|Description:||Mouse monoclonal antibody to TOR1A.|
|Dilutions:||WB 1:500 - 1:2000|
|Immunogen:||A synthetic peptide of human TOR1A|
|Formulation:||PBS with 0.02% sodium azide, 50% glycerol, pH7.3.|
|Storage:||Store at 4℃. Avoid freeze / thaw cycles.|
Target (Information from UniProt)
|Function:||Protein with chaperone functions important for the control of protein folding, processing, stability and localization as well as for the reduction of misfolded protein aggregates. Involved in the regulation of synaptic vesicle recycling, controls STON2 protein stability in collaboration with the COP9 signalosome complex (CSN). In the nucleus, may link the cytoskeleton with the nuclear envelope, this mechanism seems to be crucial for the control of nuclear polarity, cell movement and, specifically in neurons, nuclear envelope integrity. Participates in the cellular trafficking and may regulate the subcellular location of multipass membrane proteins such as the dopamine transporter SLC6A3, leading to the modulation of dopamine neurotransmission. In the endoplasmic reticulum, plays a role in the quality control of protein folding by increasing clearance of misfolded proteins such as SGCE variants or holding them in an intermediate state for proper refolding. May have a redundant function with TOR1B in non-neural tissues.|
|Tissue Specificity:||Widely expressed. Highest levels in kidney and liver. In the brain, high levels found in the dopaminergic neurons of the substantia nigra pars compacta, as well as in the neocortex, hippocampus and cerebellum. Also highly expressed in the spinal cord.|
|Involvement in Disease:||Dystonia 1, torsion, autosomal dominant: A primary torsion dystonia, and the most common and severe form. Dystonia is defined by the presence of sustained involuntary muscle contractions, often leading to abnormal postures. Dystonia type 1 is characterized by involuntary, repetitive, sustained muscle contractions or postures involving one or more sites of the body, in the absence of other neurological symptoms. Typically, symptoms develop first in an arm or leg in middle to late childhood and progress in approximately 30% of patients to other body regions (generalized dystonia) within about five years. 'Torsion' refers to the twisting nature of body movements observed in DYT1, often affecting the trunk. Distribution and severity of symptoms vary widely between affected individuals, ranging from mild focal dystonia to severe generalized dystonia, even within families.|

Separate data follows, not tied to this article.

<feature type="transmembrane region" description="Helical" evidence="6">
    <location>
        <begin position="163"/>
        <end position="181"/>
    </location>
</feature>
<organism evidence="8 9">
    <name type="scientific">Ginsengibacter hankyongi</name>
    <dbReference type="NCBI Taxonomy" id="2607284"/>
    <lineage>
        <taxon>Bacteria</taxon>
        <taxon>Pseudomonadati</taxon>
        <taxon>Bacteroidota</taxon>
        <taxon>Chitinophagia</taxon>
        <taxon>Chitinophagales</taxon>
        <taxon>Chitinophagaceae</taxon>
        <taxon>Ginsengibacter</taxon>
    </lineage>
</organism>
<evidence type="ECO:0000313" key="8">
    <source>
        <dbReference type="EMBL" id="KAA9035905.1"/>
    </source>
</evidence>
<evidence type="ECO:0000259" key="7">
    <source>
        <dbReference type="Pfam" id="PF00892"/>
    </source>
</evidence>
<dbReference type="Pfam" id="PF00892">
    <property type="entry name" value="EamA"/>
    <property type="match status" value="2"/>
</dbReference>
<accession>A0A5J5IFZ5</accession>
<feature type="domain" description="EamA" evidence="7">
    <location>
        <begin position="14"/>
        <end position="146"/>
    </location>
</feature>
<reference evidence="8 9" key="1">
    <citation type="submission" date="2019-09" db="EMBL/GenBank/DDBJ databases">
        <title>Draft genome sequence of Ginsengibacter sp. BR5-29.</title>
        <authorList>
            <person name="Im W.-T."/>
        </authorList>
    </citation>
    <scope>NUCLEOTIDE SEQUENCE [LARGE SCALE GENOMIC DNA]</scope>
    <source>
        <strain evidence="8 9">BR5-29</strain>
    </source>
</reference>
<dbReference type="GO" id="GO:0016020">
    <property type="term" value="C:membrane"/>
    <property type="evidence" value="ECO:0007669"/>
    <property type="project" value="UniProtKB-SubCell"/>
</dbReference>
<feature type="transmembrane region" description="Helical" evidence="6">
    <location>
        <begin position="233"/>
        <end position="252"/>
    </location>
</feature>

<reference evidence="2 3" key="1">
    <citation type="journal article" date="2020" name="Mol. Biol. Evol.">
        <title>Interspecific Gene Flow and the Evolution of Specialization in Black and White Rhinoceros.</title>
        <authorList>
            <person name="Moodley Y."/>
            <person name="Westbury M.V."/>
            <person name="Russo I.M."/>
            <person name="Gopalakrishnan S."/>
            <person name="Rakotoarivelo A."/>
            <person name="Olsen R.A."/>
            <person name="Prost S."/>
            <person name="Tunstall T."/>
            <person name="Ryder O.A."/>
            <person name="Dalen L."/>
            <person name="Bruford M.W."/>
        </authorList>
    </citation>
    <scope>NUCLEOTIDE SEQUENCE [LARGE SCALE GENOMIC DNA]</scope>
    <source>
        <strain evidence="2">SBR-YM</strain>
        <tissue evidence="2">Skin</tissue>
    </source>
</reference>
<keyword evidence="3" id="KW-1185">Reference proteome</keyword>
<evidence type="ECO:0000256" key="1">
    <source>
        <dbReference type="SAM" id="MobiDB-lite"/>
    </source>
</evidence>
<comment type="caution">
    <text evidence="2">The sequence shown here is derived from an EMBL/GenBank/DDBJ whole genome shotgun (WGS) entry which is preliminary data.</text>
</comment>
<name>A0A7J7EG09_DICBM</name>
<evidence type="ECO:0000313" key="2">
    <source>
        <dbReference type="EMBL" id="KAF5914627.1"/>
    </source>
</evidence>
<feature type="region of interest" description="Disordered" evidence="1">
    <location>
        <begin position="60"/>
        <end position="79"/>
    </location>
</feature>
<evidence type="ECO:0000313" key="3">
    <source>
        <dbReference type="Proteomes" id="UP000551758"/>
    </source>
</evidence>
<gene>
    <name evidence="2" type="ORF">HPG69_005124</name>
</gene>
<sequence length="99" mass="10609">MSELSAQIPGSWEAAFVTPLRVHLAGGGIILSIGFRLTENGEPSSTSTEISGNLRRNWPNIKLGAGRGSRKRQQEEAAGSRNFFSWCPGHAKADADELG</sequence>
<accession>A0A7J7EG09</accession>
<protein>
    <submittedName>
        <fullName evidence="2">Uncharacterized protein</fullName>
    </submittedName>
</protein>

|Sequence Similarities:||Belongs to the ClpA/ClpB family. Torsin subfamily.|
|Cellular Location:||Endoplasmic reticulum lumen. Nucleus membrane. Cell projection > Growth cone. Cytoplasmic vesicle membrane. Cytoplasmic vesicle > Secretory vesicle. Cytoplasmic vesicle > Secretory vesicle > Synaptic vesicle. Cytoplasm > Cytoskeleton.
Upon oxidative stress, redistributes to protusions from the cell surface (By similarity). Peripherally associated with the inner face of the ER membrane, probably mediated by the interaction with TOR1AIP1. The association with nucleus membrane is mediated by the interaction with TOR1AIP2.
Dystonia 1 Antibody
Dystonia 1 protein Antibody
Dystonia 1 torsion Antibody
Torsin 1A Antibody
Torsin A Antibody
Torsin family 1 member A Antibody
Torsin family 1, member A (torsin A) Antibody
Western blot analysis of extracts of various cell lines, using TOR1A antibody.